Iain Ballamy - All Men Amen
World Music


All Men Amen (BW065)

Iain Ballamy's first solo album since Balloon Man for EG Records in 1988 picks up from where the last track on that collection - 'All I Ask Of You' - left off. Acclaimed for its loving re-interpretation of the work of a West Virginian monk, 'All I Ask...' acts as an early signpost toward Iain's fully-realised version of English jazz lyricism. The spiritual cadence is there from the opening, with tenor sax and horn creating an ambient chant. This ends and Django Bates' piano and Iain's sax re-enters reflectively, with Steve Watts' warm acoustic bass underpinning the melody and Martin France's drums building layers of subtle tone before the track subsides into wistful piano and a final sax cry.


On 'Serendipity', Iain's alto sax dips and lilts against a regular pulse. The piano picks up the gauntlet and propels the piece forward, with martin's snare and feather drumming intense behind. The piano combines lead and descant beautifully, before Iain returns to prove that 'Serendipity' is about the pleasure of unexpected discovery.
Django's playing on 'Blennie' winds itself around the melody like a chiffon scarf. Iain's sensitive phrases and underplayed technique beguile then listener, whispering rather than blowing, while the piano trickles into the gaps like Spring rain into heather. Achingly pretty.
The mood changes dramatically on the next piece. Django's muted keyboards (a ghostly sample of Iain's alto) on 'Haunted Swing' leads us into the unknown and Iain's insidious sax maintains the suspense. Dramatic piano interrupts to keep us pinned. Voices chatter in the background. Iain's playing is spooky, leading to a melodramatic denouement and a final tattoo on the drums from Martin France, like being shaken awake from a bad dream. Eerie isn't in it.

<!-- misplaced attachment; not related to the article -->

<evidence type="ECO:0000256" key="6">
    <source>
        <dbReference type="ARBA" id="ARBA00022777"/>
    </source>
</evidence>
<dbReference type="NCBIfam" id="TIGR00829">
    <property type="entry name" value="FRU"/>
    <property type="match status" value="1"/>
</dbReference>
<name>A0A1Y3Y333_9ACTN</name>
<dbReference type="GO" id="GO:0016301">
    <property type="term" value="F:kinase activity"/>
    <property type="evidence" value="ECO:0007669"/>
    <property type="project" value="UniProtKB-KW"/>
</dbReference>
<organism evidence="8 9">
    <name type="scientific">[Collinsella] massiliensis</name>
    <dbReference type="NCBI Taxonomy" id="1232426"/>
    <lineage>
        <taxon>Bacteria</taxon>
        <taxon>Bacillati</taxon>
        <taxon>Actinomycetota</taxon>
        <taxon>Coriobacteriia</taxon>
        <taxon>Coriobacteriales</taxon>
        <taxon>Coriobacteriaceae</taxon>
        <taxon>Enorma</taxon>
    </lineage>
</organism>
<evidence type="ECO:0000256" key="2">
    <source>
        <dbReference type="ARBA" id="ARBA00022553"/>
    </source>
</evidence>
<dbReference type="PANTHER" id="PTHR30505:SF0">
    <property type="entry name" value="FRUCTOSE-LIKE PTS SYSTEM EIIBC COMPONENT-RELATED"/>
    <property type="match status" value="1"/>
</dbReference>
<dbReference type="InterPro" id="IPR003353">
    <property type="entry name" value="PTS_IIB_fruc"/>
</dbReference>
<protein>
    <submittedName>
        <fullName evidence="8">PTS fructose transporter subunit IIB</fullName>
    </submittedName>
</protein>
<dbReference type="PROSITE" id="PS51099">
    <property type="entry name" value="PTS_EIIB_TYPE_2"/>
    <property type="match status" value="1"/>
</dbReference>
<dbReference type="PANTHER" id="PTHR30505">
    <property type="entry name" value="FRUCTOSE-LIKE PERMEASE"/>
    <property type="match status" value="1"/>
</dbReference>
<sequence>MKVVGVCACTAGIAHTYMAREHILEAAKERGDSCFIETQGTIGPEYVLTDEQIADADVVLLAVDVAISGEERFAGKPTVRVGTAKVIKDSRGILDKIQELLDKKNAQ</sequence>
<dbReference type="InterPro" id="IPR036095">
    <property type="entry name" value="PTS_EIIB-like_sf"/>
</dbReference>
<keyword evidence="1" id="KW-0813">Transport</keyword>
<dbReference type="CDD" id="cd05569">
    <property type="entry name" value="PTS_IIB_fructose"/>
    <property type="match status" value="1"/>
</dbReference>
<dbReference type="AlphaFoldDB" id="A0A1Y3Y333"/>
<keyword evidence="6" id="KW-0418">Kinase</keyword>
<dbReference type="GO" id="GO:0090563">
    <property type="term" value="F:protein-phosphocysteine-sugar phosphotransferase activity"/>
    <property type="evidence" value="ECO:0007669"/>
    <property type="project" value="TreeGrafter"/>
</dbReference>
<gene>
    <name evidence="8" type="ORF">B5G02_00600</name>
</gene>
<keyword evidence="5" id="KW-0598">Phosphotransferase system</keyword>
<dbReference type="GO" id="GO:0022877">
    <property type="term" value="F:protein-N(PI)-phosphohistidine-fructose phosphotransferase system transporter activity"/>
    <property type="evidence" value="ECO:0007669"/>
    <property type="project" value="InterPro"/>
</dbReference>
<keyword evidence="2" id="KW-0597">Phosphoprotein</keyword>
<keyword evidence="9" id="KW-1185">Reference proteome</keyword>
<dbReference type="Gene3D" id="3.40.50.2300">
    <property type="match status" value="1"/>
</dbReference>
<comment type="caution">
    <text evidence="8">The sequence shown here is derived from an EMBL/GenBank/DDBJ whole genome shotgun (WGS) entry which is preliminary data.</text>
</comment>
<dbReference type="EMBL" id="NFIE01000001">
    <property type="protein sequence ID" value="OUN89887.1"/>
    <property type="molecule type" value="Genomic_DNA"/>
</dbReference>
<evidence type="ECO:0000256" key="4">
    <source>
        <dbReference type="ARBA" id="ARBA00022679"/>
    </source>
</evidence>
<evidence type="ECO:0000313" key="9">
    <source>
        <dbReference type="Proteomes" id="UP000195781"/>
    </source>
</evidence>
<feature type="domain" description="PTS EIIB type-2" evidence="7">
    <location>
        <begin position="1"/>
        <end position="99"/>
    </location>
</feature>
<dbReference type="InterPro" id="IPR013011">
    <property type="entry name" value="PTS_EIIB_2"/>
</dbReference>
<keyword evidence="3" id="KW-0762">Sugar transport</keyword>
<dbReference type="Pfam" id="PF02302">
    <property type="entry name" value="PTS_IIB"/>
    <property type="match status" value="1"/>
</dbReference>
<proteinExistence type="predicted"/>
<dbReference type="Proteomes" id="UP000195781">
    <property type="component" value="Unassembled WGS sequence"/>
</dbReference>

'Oaxaca' is a city in Mexico where the mood is relaxed and sunny, with Django conjuring visions of high sierras from his piano before Iain's tenor blows in like a cool breeze to cut the humidity. Martin France splashes in some drum colour here and there with his consummate good taste and Steve Watt's unobtrusive, intuitive bass playing is telepathic in its timing; the razor sharp shadow thrown on a white washed wall by the sun at high noon.
The overture to 'Meadow' is a dram and bass duet, laying down an imposing figure before Iain and Django join in, blending alto and horn in a serenading pastoral theme that conjures up the heart of Albion. Django's horn leads with Iain flying in hot pursuit. At the climax, horn and alto catch up with each other with stupendous results.
'This World...' is a reflective piece with Iain contributing a beautifully fluid solo in contemplation of this world and the next. If anyone should doubt that the saxophone has a voice, listen and believe.
'Further Away', a Django Bates composition, explores the full register of the solo saxophone, with just a trace of the Lower East Side echo, until the subtle keyboard accompaniment provides cover to enable the sax to walk into the foreground. The tone is plaintive and angst-ridden, gradually disappearing, repeating ever more faintly, like ripples in a deep pool.
This band shows that four players can equal more than the sum of their parts. Welcome to the British jazz quartet, re-defined.

Track Listing (30 Second Samples)

All Men Amen
2. Serendipity
3. Blennie
4. Haunted Swing
5. Oaxaca
6. Meadow
7. This World
8. Further Away

Iain Ballamy saxophones
Django Bates keyboards and tenor horn
Steve Watts double bass
Martin France drums and percussion